Abraham Lincoln was the representative for Illinois even if Douglass was the president. The population believed more in his word and honesty. In one of the seven speeches of the Freeport Doctrine, Stephen Douglass quoted in response to Abraham On another occasion I proposed that neither Kansas, or any other Territory, should be admitted until it had the requisite population. In the use of this article the point of view of both candidates are present but what it is most important is the way president Lincoln began to think. His morality was to treat others, even men of color, as human and given them in priority Freedom of speech.
The question asked by President Lincoln that led up to the Freeport Doctrine was Could the people of a territory exclude slavery if, in spite of Dred Scott decision which declared that people could not? . For response, the basis of his argument was based in how he believed of how popular sovereignty would expand slavery. In this research it is known that Lincoln had his opinion of slavery being a moral wrong and his argument The Immorality of Slavery. Life, liberty and the pursuit of happiness were the goal to reach for Africans. The Declaration of Independence is the testament that gives us our rights as humans in the United States. In comparison, Douglas was against this thought. He argued that the writers of the Declaration of Independence did not include Africans when they stated, All men are created equal. In his perspective, he believes that Africans were not seen as humans and were not entitled to this right.
During the debates, the Freeport Doctrine states that territories could effectively exclude slavery depending on the Supreme Court decision during 1857. The case of Dred Scott v. Stanford was the right of Negros imported by their ancestors to American could not be an American citizen. For them, the federal government had neither need nor power to regulate slavery in the federal territories of the United States.
In return of this events, the next turning point is where Lincoln started giving out his opinion about the free states and where the Slaves will take place and action. Everything became one on one against Douglass. The arguments became hour speeches that at the end, The Union was united again. The end to slavery became closer each time with the pursue of one day ending it all over America. Either way, this act also brought negative consequences to the argument. Leading to Abraham Lincoln assassination, it creates many arguments over the continuation of slavery or brings it to an end. The debate was the beginning of violations for some Southerners as well as the being one if the major reasons of The Civil War. Democrats on the other hand, went mad that Abraham Lincoln still won in 1860. The main reason why their attitude contributed was because he did not receive any votes from the southern states for the same reason they did not wanted to abolish slavery.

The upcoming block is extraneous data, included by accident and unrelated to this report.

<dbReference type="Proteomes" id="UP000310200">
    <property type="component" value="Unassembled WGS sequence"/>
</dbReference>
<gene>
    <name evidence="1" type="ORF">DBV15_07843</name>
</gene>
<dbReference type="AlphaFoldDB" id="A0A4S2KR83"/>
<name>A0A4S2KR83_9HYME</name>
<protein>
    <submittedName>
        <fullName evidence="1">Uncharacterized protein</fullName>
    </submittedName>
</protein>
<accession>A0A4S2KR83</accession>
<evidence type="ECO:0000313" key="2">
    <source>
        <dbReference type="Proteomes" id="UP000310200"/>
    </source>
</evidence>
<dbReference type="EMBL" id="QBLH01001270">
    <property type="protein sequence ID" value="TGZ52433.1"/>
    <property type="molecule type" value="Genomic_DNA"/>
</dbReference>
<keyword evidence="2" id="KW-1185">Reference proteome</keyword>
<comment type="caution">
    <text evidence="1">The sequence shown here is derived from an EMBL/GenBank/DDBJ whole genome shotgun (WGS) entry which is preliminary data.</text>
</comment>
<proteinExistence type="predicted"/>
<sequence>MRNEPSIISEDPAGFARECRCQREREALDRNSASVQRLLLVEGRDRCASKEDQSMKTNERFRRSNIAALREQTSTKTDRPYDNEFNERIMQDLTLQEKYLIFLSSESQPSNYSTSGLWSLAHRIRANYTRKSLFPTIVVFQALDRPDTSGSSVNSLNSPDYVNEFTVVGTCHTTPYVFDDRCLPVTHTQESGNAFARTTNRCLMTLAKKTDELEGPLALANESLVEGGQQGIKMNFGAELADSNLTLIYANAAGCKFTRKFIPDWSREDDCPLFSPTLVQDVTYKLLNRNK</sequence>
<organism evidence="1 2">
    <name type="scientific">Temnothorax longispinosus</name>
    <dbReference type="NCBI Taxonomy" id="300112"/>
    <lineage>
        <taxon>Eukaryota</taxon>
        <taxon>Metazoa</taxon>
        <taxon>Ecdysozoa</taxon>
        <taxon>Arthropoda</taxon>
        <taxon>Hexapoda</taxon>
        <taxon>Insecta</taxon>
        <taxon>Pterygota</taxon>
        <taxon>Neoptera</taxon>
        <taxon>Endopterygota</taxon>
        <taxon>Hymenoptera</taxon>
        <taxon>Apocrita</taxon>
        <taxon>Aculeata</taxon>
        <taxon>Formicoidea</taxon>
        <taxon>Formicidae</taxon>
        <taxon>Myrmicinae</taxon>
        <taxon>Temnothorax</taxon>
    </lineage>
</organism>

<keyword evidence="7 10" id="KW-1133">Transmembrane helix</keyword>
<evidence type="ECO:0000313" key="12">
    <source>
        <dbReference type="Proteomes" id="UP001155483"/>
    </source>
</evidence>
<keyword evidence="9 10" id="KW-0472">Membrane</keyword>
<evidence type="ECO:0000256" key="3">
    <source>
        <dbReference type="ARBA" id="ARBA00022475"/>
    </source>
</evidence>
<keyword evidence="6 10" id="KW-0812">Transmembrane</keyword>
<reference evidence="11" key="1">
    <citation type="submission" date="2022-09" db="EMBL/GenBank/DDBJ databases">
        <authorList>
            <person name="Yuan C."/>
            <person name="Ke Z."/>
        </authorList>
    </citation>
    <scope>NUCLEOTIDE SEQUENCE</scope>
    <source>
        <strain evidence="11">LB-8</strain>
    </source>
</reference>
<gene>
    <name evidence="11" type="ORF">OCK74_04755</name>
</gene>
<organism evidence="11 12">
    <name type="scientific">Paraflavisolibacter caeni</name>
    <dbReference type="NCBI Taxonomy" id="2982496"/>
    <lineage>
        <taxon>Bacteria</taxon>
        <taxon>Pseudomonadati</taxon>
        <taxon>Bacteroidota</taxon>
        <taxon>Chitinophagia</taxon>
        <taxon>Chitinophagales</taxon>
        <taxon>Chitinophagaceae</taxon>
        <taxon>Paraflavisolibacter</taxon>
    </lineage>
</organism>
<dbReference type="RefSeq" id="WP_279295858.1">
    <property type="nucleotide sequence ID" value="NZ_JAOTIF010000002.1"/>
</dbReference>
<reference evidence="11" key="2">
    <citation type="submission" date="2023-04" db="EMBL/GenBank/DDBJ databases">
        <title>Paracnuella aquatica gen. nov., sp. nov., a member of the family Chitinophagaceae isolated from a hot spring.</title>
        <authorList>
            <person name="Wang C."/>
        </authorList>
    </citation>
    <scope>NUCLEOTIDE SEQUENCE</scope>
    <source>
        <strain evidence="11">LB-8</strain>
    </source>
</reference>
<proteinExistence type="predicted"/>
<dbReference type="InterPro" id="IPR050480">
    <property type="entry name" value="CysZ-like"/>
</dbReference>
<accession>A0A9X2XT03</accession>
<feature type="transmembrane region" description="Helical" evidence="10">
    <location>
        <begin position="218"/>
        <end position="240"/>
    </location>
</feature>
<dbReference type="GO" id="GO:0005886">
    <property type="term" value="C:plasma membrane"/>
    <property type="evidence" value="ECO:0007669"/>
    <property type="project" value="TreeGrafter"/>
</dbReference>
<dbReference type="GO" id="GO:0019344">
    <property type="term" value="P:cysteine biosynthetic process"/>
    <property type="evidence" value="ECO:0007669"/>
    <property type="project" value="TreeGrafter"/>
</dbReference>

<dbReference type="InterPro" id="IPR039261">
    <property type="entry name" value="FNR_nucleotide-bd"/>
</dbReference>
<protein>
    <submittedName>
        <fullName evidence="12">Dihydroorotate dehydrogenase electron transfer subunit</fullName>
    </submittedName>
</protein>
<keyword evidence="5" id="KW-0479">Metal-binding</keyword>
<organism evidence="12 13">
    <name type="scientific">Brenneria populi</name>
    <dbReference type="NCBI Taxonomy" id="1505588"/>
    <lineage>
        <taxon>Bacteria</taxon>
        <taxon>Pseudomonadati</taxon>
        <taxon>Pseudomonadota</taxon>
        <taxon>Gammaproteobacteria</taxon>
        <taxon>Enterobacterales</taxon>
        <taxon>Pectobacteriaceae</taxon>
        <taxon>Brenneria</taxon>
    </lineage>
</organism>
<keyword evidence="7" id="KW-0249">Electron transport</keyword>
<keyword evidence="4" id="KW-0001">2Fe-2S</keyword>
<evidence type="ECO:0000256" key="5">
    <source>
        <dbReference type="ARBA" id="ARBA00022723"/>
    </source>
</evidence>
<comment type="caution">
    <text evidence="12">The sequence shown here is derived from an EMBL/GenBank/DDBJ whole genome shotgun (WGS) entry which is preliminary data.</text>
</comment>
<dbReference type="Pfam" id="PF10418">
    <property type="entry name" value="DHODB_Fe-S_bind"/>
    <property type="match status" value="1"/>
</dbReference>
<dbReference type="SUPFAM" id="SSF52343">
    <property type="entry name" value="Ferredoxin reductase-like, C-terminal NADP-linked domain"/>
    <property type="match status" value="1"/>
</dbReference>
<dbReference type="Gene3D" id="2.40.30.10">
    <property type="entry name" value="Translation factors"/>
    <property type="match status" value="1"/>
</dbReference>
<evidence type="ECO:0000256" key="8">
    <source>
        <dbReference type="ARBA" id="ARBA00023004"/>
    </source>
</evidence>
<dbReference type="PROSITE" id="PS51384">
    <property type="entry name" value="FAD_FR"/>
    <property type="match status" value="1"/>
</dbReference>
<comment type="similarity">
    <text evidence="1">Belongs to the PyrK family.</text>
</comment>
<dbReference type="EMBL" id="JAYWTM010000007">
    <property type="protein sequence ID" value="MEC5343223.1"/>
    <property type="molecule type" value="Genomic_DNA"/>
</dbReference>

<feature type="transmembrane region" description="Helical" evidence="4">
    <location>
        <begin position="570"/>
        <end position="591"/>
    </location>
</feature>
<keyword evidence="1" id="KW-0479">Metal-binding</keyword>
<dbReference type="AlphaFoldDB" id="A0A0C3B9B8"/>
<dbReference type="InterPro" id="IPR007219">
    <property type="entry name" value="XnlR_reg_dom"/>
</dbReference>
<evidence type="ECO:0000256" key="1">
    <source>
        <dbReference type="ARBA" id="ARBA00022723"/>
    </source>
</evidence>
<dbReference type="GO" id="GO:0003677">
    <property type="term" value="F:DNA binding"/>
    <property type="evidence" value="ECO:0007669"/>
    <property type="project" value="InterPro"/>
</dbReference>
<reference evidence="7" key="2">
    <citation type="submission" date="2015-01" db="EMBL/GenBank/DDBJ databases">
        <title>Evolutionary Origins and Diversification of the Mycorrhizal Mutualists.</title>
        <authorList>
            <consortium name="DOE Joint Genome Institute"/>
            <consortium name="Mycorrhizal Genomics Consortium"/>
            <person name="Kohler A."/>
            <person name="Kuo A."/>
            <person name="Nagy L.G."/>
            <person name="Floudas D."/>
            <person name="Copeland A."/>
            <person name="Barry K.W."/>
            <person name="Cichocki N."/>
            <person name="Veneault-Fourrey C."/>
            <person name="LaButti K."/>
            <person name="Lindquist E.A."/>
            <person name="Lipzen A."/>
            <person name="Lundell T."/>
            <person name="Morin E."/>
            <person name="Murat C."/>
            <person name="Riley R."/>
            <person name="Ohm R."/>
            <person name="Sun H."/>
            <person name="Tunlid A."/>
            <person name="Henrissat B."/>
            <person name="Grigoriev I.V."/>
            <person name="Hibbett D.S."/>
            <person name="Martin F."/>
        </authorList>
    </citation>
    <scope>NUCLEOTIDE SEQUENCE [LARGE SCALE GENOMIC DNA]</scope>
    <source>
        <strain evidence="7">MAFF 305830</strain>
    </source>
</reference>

The Lincoln No One Knows gives feed back of the point of view Mr. President wanted to reach with The Civil War. On April 12, 1861 at Fort Sumter in Charleston’s Bay, Confederacy called the fort to be theirs and forced to lower the American Flag in the view of surrender. These Insurrection evoked militias respond this attack as well with four states to becoming Confederacy States. This marked the beginning of The Civil War.
Robert W Johansen as well with other publishers and editors made rigorous comments of the in the information imbedded. The knowing of every event, what and how our history is made is astonishing with no doubt(Robert). In the end of this book the quote declared to be the despotism becoming from president Lincoln stood intact The one is the common right of humanity and the other the divine right of kings . On October 16, 1854 in his Peoria Speech Lincoln declare his opposition to slavery. A section of why his belief and oppositions of this was because of the popularity he obtains by being opposed of what Democrats wanted. Being a Republican meant to be antislavery. In 1854 when Alvan E Bovay the opposition of the Kansas-Nebraska Act took built this party was begging to be repealed for slavery not to enlarge into new territories. Concluding, they realized they needed more than one issue to present into their candidacy they added transcontinental railway and free land for settlers. Consummation up wining and beginning the battle of slavery. At the end, slavery ended and Abraham Lincoln was assassinated during a play.
After all, Abraham Lincoln was man of character, prominent activist in the civil rights, and a shrewd politician who started at the bottom. His passion for nationalism, equal rights and democracy showed in each of his speech. His assassination was a tragedy and devastation for the United States. By all counts,
and with proven results, there is no wonder that many after all considered him the greatest president of the United States.
Garrison, Webb B. The Lincoln No One Knows: the Mysterious Man Who Ran the Civil War. Rutledge Hill 1993
Johnansen, Robert W, editor. The Lincoln-Douglas Debates. Oxford University Press; Second Printing Edition 1965 National Parks Service Second Debate: Freeport, Illinois., U.S. Department of the Interior, www.nps.gov/liho